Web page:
A glimpse into the past and present of McLean’s Mansion: Where to next for protagonist in Christchurch heritage story?
Made of Kauri, Christchurch’s iconic McLean’s Mansion is one of the world’s largest wooden houses and was the biggest residential building of its kind in New Zealand at the time it was built between April 1899 and September 1900.
Commissioned by the Scottish philanthropist and immigrant, Allan McLean, the central city, two-hectare property is a registered Category One Heritage Building and was built in Jacobean style. Characterised by massive proportions, the design was adapted to suit native building materials in New Zealand.
Comprised of three major spaces - the central gallery, the drawing and dining room, and the bedrooms - the mansion features elegant decorations and ornate detailing throughout, right down to the plasterwork and staircase. Heritage New Zealand Advisor Dave Margetts comments, “It started off as a residence for McLean back in the day - it was a very opulent residence.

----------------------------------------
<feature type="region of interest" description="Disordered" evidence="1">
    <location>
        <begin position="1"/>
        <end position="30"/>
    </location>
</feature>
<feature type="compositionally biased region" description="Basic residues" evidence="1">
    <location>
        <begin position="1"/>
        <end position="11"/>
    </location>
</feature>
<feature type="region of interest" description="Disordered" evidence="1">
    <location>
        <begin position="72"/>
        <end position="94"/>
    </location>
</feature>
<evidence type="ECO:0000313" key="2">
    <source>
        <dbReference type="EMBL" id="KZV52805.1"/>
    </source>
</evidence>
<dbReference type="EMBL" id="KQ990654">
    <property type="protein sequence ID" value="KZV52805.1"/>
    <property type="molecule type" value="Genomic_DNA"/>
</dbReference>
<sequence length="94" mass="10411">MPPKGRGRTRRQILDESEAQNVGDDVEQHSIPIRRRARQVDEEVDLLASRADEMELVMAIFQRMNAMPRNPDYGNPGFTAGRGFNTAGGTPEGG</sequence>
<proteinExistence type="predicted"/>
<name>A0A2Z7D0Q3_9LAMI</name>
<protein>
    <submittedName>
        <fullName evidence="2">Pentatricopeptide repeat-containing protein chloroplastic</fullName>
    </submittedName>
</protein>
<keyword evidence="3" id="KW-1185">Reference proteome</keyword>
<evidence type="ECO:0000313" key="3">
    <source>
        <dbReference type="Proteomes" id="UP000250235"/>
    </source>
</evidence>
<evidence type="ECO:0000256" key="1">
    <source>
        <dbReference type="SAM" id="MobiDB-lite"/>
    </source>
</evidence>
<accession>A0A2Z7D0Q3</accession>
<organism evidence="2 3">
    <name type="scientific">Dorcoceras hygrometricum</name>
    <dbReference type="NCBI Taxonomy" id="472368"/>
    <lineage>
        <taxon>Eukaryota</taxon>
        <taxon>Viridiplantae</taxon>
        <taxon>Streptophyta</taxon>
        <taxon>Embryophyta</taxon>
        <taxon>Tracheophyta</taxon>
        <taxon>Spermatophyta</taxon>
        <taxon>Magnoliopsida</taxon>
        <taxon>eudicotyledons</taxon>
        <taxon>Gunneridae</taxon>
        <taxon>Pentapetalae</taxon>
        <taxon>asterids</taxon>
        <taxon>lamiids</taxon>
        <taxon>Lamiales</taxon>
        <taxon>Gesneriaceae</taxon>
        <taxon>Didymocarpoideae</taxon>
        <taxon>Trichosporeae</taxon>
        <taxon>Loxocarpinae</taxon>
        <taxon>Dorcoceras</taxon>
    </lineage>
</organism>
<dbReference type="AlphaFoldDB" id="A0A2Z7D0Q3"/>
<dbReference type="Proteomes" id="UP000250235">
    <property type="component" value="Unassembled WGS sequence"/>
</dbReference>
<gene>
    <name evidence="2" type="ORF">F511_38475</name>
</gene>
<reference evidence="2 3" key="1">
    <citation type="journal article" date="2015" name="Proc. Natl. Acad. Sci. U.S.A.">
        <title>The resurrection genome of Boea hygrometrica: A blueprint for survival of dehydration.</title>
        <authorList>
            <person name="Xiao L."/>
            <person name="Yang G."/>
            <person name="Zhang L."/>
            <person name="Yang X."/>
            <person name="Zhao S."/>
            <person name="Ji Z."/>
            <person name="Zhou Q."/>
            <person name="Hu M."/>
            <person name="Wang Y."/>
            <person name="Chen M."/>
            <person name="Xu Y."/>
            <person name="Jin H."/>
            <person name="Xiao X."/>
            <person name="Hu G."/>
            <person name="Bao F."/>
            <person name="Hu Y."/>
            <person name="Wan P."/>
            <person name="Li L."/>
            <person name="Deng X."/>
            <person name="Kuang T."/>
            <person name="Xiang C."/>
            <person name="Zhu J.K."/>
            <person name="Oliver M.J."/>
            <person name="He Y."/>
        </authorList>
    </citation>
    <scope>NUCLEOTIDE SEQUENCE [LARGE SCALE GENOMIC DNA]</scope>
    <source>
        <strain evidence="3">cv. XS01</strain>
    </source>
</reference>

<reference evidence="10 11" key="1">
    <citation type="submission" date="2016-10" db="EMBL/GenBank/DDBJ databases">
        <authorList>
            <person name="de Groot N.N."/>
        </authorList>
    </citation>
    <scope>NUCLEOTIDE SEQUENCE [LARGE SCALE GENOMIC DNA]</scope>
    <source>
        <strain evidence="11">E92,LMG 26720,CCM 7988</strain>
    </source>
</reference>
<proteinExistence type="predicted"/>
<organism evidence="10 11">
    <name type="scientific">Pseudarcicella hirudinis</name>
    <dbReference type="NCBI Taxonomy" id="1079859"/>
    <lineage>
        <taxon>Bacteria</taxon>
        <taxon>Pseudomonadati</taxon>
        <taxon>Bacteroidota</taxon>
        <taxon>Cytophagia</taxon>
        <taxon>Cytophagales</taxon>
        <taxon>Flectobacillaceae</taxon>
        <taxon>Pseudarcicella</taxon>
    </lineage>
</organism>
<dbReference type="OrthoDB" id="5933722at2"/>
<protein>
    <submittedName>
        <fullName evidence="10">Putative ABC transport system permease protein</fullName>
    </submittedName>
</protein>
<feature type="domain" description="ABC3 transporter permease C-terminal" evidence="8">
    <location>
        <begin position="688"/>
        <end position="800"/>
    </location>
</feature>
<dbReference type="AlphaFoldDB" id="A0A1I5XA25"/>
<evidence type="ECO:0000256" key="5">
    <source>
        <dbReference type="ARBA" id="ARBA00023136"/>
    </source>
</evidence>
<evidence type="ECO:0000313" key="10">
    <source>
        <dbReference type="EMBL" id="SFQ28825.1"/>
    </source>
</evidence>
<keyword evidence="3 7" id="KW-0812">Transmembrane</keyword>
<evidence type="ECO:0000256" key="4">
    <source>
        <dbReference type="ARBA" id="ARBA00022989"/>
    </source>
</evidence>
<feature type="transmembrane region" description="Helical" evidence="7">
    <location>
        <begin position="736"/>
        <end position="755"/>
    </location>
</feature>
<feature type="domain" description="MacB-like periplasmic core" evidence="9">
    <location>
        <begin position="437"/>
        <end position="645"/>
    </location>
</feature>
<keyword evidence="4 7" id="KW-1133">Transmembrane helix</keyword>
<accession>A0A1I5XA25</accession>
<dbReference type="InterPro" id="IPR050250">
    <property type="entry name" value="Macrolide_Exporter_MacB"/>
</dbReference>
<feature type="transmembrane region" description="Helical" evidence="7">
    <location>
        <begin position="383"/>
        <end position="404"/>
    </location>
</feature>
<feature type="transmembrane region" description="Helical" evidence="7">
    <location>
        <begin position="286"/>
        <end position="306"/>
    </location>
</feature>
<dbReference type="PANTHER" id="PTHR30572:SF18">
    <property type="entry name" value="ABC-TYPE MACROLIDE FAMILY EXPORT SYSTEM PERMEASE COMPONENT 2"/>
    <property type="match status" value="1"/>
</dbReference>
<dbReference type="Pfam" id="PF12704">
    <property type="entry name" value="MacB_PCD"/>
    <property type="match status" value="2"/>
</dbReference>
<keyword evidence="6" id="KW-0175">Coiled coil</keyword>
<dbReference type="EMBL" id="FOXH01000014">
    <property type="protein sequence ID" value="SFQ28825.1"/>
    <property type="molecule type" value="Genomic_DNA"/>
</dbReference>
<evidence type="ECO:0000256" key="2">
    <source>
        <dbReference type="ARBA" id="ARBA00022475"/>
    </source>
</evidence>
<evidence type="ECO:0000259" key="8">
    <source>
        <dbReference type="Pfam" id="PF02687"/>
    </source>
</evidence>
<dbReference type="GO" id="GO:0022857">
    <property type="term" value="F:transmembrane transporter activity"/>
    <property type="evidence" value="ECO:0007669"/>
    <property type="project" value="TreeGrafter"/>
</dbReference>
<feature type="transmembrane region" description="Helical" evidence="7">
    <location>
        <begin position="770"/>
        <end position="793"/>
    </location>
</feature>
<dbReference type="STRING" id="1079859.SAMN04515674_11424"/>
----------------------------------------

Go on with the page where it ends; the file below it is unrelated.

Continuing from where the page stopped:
“McLean had been a beneficiary of high country sales and became extremely wealthy once he sold that farmland. At one point he used the home for women who had fallen on hard times - women who originally came from well-off backgrounds.”
Originally named ‘Holly Lea’, the mansion relinquished this title in 1955 and adopted its eponymous designation - McLean’s Mansion - when an offer of ₤45,000 was made by the Government to the McLean’s Institute. At this time, the mansion was turned into a Christchurch School for Dental Nurses from Canterbury, Otago, Southland and the West Coast.
Of its evolution, current owner Andrew Murray adds, “In 1983, a private polytechnic was established - Academy New Zealand. It focused on upskilling young New Zealanders who had previously underachieved at school, and reskilling unemployed people to get them back into work. The Academy was located in McLean’s Mansion for 25 years from 1986 until the earthquakes in February 2011.”
In 2017, Andrew Murray, whose parents originally met in the dental school, is seeking a purchaser for the property with the future of McLean’s Mansion full of potential, but ultimately uncertain due to extensive earthquake damage. He says, “The best scenario to save the building is for it to be owned by a charitable entity who have the ability to attract the funding and the wherewithal to finish it. It needs some real grunt.”
Watch this space for further updates. For more information, visit www.heritage.org.nz.
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